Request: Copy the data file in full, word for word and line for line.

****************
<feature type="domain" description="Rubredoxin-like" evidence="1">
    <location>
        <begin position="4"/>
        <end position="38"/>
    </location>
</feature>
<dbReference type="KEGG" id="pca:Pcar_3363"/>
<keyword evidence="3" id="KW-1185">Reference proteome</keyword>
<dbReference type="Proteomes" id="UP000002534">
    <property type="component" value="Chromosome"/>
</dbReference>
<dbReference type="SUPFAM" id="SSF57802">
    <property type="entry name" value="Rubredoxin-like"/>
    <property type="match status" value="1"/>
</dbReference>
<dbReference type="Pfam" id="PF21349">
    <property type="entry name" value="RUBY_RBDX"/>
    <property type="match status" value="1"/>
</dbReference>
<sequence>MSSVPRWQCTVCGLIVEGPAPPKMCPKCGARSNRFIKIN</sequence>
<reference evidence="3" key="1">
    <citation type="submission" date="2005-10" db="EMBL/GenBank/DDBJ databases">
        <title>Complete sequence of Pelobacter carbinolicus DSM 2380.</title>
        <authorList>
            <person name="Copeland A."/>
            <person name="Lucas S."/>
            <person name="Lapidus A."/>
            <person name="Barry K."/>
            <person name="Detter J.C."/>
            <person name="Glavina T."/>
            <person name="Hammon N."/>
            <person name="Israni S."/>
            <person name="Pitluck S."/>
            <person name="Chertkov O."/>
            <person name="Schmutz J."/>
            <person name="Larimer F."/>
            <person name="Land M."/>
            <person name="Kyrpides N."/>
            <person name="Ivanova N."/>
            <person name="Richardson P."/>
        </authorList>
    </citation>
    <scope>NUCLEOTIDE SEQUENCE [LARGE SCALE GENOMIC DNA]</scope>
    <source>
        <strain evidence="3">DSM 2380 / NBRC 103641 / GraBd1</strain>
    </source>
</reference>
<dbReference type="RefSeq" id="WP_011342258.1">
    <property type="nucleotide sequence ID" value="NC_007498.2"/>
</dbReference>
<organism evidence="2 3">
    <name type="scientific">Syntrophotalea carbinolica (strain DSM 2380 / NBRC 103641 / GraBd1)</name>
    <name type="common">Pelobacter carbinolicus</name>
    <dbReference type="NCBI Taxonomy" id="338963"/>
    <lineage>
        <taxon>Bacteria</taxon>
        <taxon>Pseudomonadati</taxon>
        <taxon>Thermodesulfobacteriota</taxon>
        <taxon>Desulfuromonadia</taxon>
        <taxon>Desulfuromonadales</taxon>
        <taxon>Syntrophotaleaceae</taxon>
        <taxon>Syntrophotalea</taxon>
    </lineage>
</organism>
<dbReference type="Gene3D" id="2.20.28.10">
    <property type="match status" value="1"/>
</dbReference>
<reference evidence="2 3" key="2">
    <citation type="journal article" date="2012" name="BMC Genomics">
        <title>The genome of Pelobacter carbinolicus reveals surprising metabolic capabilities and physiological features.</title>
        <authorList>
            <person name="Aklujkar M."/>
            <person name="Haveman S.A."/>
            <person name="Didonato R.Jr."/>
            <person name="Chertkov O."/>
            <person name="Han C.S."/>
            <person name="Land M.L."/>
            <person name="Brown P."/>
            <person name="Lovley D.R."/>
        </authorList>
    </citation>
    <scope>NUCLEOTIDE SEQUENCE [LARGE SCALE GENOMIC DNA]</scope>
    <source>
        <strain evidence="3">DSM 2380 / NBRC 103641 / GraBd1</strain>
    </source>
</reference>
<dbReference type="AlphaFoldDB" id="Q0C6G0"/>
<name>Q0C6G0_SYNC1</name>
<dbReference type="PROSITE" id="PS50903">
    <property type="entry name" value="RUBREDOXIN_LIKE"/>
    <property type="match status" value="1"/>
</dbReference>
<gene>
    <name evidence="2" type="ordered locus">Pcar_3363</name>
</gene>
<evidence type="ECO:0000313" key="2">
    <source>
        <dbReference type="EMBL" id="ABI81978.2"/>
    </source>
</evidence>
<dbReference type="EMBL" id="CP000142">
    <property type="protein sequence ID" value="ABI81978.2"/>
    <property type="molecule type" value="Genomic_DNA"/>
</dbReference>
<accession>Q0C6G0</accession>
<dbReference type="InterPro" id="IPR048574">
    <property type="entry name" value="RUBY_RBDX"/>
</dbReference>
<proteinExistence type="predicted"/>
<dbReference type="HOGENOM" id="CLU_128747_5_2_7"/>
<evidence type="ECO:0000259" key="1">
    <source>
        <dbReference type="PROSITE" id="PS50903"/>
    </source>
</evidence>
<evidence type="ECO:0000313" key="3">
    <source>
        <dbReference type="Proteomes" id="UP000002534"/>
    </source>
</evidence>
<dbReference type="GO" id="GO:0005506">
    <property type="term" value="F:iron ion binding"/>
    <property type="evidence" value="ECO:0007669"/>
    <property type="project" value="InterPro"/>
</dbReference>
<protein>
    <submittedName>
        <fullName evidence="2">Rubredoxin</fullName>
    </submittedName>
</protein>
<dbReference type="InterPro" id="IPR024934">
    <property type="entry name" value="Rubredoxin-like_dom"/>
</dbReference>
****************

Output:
<feature type="domain" description="Rubredoxin-like" evidence="1">
    <location>
        <begin position="4"/>
        <end position="38"/>
    </location>
</feature>
<dbReference type="KEGG" id="pca:Pcar_3363"/>
<keyword evidence="3" id="KW-1185">Reference proteome</keyword>
<dbReference type="Proteomes" id="UP000002534">
    <property type="component" value="Chromosome"/>
</dbReference>
<dbReference type="SUPFAM" id="SSF57802">
    <property type="entry name" value="Rubredoxin-like"/>
    <property type="match status" value="1"/>
</dbReference>
<dbReference type="Pfam" id="PF21349">
    <property type="entry name" value="RUBY_RBDX"/>
    <property type="match status" value="1"/>
</dbReference>
<sequence>MSSVPRWQCTVCGLIVEGPAPPKMCPKCGARSNRFIKIN</sequence>
<reference evidence="3" key="1">
    <citation type="submission" date="2005-10" db="EMBL/GenBank/DDBJ databases">
        <title>Complete sequence of Pelobacter carbinolicus DSM 2380.</title>
        <authorList>
            <person name="Copeland A."/>
            <person name="Lucas S."/>
            <person name="Lapidus A."/>
            <person name="Barry K."/>
            <person name="Detter J.C."/>
            <person name="Glavina T."/>
            <person name="Hammon N."/>
            <person name="Israni S."/>
            <person name="Pitluck S."/>
            <person name="Chertkov O."/>
            <person name="Schmutz J."/>
            <person name="Larimer F."/>
            <person name="Land M."/>
            <person name="Kyrpides N."/>
            <person name="Ivanova N."/>
            <person name="Richardson P."/>
        </authorList>
    </citation>
    <scope>NUCLEOTIDE SEQUENCE [LARGE SCALE GENOMIC DNA]</scope>
    <source>
        <strain evidence="3">DSM 2380 / NBRC 103641 / GraBd1</strain>
    </source>
</reference>
<dbReference type="RefSeq" id="WP_011342258.1">
    <property type="nucleotide sequence ID" value="NC_007498.2"/>
</dbReference>
<organism evidence="2 3">
    <name type="scientific">Syntrophotalea carbinolica (strain DSM 2380 / NBRC 103641 / GraBd1)</name>
    <name type="common">Pelobacter carbinolicus</name>
    <dbReference type="NCBI Taxonomy" id="338963"/>
    <lineage>
        <taxon>Bacteria</taxon>
        <taxon>Pseudomonadati</taxon>
        <taxon>Thermodesulfobacteriota</taxon>
        <taxon>Desulfuromonadia</taxon>
        <taxon>Desulfuromonadales</taxon>
        <taxon>Syntrophotaleaceae</taxon>
        <taxon>Syntrophotalea</taxon>
    </lineage>
</organism>
<dbReference type="Gene3D" id="2.20.28.10">
    <property type="match status" value="1"/>
</dbReference>
<reference evidence="2 3" key="2">
    <citation type="journal article" date="2012" name="BMC Genomics">
        <title>The genome of Pelobacter carbinolicus reveals surprising metabolic capabilities and physiological features.</title>
        <authorList>
            <person name="Aklujkar M."/>
            <person name="Haveman S.A."/>
            <person name="Didonato R.Jr."/>
            <person name="Chertkov O."/>
            <person name="Han C.S."/>
            <person name="Land M.L."/>
            <person name="Brown P."/>
            <person name="Lovley D.R."/>
        </authorList>
    </citation>
    <scope>NUCLEOTIDE SEQUENCE [LARGE SCALE GENOMIC DNA]</scope>
    <source>
        <strain evidence="3">DSM 2380 / NBRC 103641 / GraBd1</strain>
    </source>
</reference>
<dbReference type="AlphaFoldDB" id="Q0C6G0"/>
<name>Q0C6G0_SYNC1</name>
<dbReference type="PROSITE" id="PS50903">
    <property type="entry name" value="RUBREDOXIN_LIKE"/>
    <property type="match status" value="1"/>
</dbReference>
<gene>
    <name evidence="2" type="ordered locus">Pcar_3363</name>
</gene>
<evidence type="ECO:0000313" key="2">
    <source>
        <dbReference type="EMBL" id="ABI81978.2"/>
    </source>
</evidence>
<dbReference type="EMBL" id="CP000142">
    <property type="protein sequence ID" value="ABI81978.2"/>
    <property type="molecule type" value="Genomic_DNA"/>
</dbReference>
<accession>Q0C6G0</accession>
<dbReference type="InterPro" id="IPR048574">
    <property type="entry name" value="RUBY_RBDX"/>
</dbReference>
<proteinExistence type="predicted"/>
<dbReference type="HOGENOM" id="CLU_128747_5_2_7"/>
<evidence type="ECO:0000259" key="1">
    <source>
        <dbReference type="PROSITE" id="PS50903"/>
    </source>
</evidence>
<evidence type="ECO:0000313" key="3">
    <source>
        <dbReference type="Proteomes" id="UP000002534"/>
    </source>
</evidence>
<dbReference type="GO" id="GO:0005506">
    <property type="term" value="F:iron ion binding"/>
    <property type="evidence" value="ECO:0007669"/>
    <property type="project" value="InterPro"/>
</dbReference>
<protein>
    <submittedName>
        <fullName evidence="2">Rubredoxin</fullName>
    </submittedName>
</protein>
<dbReference type="InterPro" id="IPR024934">
    <property type="entry name" value="Rubredoxin-like_dom"/>
</dbReference>